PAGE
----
Talking poetry : language, values, and learning

Reiman, Donald G. (2003). Talking poetry : language, values, and learning PhD Thesis, School of Education, The University of Queensland.

Attached Files (Some files may be inaccessible until you login with your UQ eSpace credentials)
Name Description MIMEType Size Downloads
THE17015.pdf Full text application/pdf 31.31MB 4
Author Reiman, Donald G.
Thesis Title Talking poetry : language, values, and learning
School, Centre or Institute School of Education
Institution The University of Queensland
Publication date 2003
Thesis type PhD Thesis
Supervisor Carolyn Baker
Christa van Kraayenoord
Total pages 456
Collection year 2003
Language eng
Subjects L
330201 Curriculum Studies - English Education
740201 Secondary education
Formatted abstract
This thesis records the research accompanying my desire to make post-compulsory secondary school poetry lessons more productive for students.

Poetry is a mandatory component of post-compulsory secondary education in Queensland and other Australian states. However, it is acknowledged that poetry is the most difficult genre of literature to be taught. As an educational genre not related to the everyday world, it is tolerated rather than liked, by students.

Most beliefs about poetry texts are the direct result of how poetry is taught. The dominant philosophy pervading most poetry teaching is the Cultural Heritage approach that purports that poetry texts are artefacts requiring an expert to reveal their one correct meaning. To this premise is added the need to expose students to texts considered worthy of our literary heritage: the canon of English poetry. Syllabus documents and examination papers in many Australian states continue to support teachers who use the Cultural Heritage approach.

In the current study, I investigated a new approach to poetry teaching in the post-compulsory secondary years: that is. Years 11 and 12. The study was based on the records of interaction of students with students and with a teacher, so that classroom dialogue became the focus for understanding how and why certain things were achieved. Classroom talk was analysed in order to understand how and why changes in students' ways of dealing with poetry texts and their attitudes to poetry occurred.

Although poetry offers a challenge in teaching literature, this research does not focus merely on the teaching of poetry. Rather it has added the "critical" edge of teaching critical literacy through the generation of readings and meanings about poetry texts.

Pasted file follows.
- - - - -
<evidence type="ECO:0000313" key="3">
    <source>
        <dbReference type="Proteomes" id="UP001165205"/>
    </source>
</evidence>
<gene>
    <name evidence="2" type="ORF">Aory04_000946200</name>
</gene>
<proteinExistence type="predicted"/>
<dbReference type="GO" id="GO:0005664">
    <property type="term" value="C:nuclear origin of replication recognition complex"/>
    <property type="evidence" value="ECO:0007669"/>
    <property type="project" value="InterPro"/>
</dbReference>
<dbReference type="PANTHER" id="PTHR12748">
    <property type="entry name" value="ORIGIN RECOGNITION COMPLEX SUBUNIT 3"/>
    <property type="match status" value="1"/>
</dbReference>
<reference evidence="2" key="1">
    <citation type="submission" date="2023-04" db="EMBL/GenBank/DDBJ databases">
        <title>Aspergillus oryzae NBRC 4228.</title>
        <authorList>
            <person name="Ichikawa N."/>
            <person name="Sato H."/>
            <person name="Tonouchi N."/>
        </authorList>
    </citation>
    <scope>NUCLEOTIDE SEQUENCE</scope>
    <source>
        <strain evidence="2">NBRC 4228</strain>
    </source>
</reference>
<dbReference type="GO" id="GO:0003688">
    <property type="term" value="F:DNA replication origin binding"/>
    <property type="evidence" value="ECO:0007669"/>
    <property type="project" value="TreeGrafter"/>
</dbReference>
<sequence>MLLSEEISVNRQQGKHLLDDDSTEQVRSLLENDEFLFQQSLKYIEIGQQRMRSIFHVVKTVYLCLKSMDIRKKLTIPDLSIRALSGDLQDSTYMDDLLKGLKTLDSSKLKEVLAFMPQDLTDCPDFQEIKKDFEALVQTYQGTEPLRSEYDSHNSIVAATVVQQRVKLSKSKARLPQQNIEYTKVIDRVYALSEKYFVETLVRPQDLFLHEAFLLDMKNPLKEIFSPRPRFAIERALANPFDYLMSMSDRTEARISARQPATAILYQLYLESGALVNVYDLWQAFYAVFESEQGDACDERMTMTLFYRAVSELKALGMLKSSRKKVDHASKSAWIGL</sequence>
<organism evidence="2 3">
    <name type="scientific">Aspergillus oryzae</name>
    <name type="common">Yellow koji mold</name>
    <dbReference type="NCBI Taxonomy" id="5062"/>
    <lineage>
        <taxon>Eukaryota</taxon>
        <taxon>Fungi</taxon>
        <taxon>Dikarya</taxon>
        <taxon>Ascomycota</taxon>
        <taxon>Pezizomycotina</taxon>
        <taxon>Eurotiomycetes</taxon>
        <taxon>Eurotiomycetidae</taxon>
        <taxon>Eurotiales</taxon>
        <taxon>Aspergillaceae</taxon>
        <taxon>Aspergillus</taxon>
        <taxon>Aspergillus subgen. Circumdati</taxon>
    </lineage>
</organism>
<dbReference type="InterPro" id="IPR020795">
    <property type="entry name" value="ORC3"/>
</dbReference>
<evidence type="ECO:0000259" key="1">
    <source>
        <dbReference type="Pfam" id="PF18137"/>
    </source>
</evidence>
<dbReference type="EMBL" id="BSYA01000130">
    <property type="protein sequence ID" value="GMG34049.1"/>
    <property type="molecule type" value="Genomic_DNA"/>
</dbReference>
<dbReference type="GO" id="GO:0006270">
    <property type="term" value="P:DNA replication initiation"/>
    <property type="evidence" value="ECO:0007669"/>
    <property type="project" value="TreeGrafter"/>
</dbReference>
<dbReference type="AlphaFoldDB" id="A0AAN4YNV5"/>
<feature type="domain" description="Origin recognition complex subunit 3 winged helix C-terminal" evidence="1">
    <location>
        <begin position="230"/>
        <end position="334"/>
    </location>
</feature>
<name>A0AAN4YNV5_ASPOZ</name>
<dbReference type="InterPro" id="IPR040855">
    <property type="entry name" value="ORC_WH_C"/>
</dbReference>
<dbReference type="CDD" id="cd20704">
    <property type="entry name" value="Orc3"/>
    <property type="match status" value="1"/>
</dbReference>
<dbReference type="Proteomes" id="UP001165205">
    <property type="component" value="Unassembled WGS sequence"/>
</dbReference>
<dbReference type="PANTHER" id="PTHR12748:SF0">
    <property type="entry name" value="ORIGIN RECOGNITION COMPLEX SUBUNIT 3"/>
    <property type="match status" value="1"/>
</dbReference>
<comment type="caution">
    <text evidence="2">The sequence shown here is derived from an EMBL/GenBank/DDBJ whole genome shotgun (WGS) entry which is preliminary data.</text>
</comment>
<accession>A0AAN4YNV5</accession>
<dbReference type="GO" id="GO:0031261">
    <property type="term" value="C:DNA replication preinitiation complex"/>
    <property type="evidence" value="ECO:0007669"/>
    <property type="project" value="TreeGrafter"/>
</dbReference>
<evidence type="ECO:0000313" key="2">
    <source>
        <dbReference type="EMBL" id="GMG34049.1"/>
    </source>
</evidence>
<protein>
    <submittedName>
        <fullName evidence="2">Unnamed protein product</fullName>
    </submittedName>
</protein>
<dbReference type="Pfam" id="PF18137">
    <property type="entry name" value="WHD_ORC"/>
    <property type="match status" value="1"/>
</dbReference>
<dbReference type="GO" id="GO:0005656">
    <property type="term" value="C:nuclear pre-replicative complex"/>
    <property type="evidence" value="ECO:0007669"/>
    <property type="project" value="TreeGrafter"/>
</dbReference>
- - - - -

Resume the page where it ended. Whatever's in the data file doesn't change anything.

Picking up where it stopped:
The study records my research. It began by observing current practice in a colleague's classroom. Having viewed these lessons, I changed some classroom strategies in my own poetry lessons, only to discover that they did not have any marked effect upon students' ability either to generate meaning or evaluate critically the discourses emanating from the texts. However, there was a slight shift in their attitudes towards poetry.

With a new class I was teaching, I changed the stance by shifting to the students, the power for generating readings. I did this by introducing collaborative group discussions before reporting to a class forum. The results were quite unexpected. Students responded positively to the changes when generating meanings through modified readings. Group members questioned the readings and reasoning for the readings of peers, and in so doing, they overcame their disillusionment with the aesthetics of the genre. The students displayed a growth in their awareness of, and ability to discuss their language in use, as well as transferred the process for generating meaning across a range of texts both in and outside the classroom.

I compared the students' response to the change with other classes in the succeeding year and having confirmed that there was a significant change occurring, I instigated a classroom based research design. The purpose was to establish what elements within the new pedagogy were responsible for the changes in both students' ways of dealing with poetry texts and their attitudes to poetry.

The following two years were devoted to comparing the responses of students with whom I adopted the new pedagogy and those of students whose teachers still favoured a Cultural Heritage approach to the teaching of poetry. This involved the audio-taping of group discussions and class lessons as well as taping interviews with students. Transcriptions of the tapes were analysed as were students' written responses to the unit of work centring on poetry.

The results of the research showed that the students in classes where the new pedagogy was used developed the confidence to approach poetry texts believing that they could generate readings and meanings from them that they deemed worthy for sharing with peers. Their attitude towards the genre changed with these skills and they came to see poetry as a part of everyday language use. Simultaneously, their ability to evaluate texts critically developed.

This study offers an analysis of what can change and how it can be changed in the teaching of poetry texts through critical literacy. The result is a proposed pedagogy that offers a unique insight into advanced literary teaching.

The thesis is written as a contribution to literary education, critical literacy and studies of pedagogy.
Keyword Poetry -- Study and teaching

Document type: Thesis
Collection: UQ Theses (RHD) - UQ staff and students only
Citation counts: Google Scholar Search Google Scholar
Created: Fri, 24 Aug 2007, 18:17:28 EST